Chromhidrosis is a rare disorder beginning in puberty, characterised by the production of coloured sweat from sweat glands containing an increased number of lipofuscin pigments.
Pseudochromhidrosis is the result of colourless perspiration that acquires colour when it reaches the skin and comes into contact with an external chromogen such as chromogenic bacteria (for example Corynebacterium species), fungi or dye from clothing.
Pseudochromhidrosis can present with a variety of colours depending on the aetiology. Involvement of the face, palms, or neck is most frequently reported, although it can present anywhere on the body.
A fifteen year old boy with no significant past medical history was referred to CAU with three weeks of developing blue/grey patches intermittently on his skin.
These episodes occurred daily with differing distributions, not coinciding with a particular time of day, nor a particular activity level.
Examination revealed blue/grey patches on the patient’s hands and elbows bilaterally.
Thorough examinations, observations and haematological/biochemical investigations to identify a cause of presumed cyanosis were all normal.
Bacterial and fungal cultures of the skin were negative.
The affected areas were wiped with a damp cloth – there was evidence of blue/grey staining on the cloth following this.
Given the patient was systemically well, the transient nature of episodes and being able to wipe the coloured fluid from the skin, a preliminary diagnosis of pseudochromhidrosis was made.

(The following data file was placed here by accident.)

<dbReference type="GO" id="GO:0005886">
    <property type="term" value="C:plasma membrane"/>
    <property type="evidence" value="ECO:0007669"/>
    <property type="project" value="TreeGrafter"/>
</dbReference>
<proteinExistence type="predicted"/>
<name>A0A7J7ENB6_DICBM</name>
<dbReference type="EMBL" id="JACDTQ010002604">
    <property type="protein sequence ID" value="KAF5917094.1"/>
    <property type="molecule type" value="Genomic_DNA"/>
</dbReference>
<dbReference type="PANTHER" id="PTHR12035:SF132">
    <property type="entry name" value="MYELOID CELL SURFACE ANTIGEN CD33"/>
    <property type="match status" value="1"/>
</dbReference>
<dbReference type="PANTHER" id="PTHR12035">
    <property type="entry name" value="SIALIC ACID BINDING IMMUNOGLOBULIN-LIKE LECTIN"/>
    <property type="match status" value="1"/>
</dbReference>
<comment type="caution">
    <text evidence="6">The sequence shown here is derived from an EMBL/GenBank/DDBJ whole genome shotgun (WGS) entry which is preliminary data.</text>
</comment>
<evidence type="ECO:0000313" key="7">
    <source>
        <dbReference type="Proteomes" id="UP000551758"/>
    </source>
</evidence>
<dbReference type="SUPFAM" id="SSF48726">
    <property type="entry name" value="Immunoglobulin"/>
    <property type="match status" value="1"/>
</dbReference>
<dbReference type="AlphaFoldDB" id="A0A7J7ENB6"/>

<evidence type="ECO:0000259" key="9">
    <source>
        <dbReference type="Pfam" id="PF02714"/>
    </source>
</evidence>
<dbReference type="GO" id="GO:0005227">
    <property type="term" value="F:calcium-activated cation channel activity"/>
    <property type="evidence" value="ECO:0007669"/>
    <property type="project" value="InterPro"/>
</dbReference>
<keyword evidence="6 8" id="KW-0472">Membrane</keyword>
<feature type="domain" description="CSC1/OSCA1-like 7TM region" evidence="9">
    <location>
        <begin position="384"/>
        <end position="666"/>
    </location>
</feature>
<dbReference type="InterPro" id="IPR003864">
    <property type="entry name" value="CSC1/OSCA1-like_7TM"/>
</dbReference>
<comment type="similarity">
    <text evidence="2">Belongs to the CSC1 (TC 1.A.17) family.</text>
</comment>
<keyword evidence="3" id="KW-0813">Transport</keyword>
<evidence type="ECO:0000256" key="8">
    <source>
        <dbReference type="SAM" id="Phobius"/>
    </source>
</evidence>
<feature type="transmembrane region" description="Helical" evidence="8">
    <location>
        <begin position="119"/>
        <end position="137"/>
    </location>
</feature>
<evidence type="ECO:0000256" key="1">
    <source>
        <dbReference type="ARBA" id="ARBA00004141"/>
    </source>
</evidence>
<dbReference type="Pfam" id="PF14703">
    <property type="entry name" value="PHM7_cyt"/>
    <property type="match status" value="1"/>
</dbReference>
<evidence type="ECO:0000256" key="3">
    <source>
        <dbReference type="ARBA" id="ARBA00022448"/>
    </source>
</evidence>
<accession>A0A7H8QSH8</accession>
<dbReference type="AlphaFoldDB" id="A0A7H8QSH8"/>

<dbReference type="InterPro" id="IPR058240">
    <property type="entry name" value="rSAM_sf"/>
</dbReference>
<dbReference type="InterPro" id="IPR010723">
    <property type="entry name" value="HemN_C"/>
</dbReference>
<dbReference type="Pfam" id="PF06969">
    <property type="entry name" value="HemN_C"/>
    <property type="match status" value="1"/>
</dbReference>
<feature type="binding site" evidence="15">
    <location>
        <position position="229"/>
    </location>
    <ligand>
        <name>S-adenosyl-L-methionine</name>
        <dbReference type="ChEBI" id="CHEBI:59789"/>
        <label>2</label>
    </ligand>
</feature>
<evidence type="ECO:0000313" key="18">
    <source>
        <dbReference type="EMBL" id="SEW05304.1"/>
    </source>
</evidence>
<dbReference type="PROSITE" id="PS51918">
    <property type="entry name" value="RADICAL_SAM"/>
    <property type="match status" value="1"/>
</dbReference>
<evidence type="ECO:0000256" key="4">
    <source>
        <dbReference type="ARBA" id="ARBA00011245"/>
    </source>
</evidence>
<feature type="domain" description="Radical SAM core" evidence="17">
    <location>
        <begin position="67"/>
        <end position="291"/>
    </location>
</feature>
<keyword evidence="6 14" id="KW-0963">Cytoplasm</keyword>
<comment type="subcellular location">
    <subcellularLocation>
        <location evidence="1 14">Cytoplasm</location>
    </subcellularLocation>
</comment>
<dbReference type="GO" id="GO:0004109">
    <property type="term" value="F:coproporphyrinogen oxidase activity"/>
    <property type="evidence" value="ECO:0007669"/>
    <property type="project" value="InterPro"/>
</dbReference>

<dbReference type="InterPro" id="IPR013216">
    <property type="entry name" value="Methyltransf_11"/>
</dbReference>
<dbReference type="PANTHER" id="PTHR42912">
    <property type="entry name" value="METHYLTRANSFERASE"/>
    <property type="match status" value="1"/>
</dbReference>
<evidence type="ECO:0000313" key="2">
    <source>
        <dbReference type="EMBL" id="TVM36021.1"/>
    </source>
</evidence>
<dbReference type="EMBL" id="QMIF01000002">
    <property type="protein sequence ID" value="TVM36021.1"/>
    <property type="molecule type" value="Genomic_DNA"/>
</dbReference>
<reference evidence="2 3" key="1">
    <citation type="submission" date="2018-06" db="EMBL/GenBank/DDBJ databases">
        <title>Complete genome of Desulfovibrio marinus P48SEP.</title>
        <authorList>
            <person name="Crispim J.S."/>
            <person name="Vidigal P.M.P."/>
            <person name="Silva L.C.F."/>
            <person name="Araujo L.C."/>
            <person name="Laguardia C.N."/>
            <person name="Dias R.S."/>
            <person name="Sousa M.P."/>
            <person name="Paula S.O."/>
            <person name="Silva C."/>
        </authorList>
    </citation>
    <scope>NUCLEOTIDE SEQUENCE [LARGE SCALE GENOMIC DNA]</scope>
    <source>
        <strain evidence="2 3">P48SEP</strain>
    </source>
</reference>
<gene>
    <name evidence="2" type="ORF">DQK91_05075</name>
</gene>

Formal diagnosis has been challenging as the patient is reluctant to undergo further investigations, including skin biopsies. In the interim, he is using antiseptic skin scrubs to help control episodes.
There are no known causes or associations for (pseudo)chromhidrosis.
Diagnosis of chromhidrosis is made through identifying lipofuscin granules in a skin biopsy. Pseudochromhidrosis is a clinical diagnosis based on exclusion of chromhidrosis.
Evidence regarding optimal therapy is limited. Satisfactory management remains challenging.
The prognosis is good if the extrinsic cause is identified and the inciting factor (such as chromogenic bacteria) is eliminated.
Systemic and topical antibiotics, as well as topical antiseptic scrubs, are the mainstay of treatment for pseudochromhidrosis.
There are no known medical sequelae other than social embarrassment and psychological stress.
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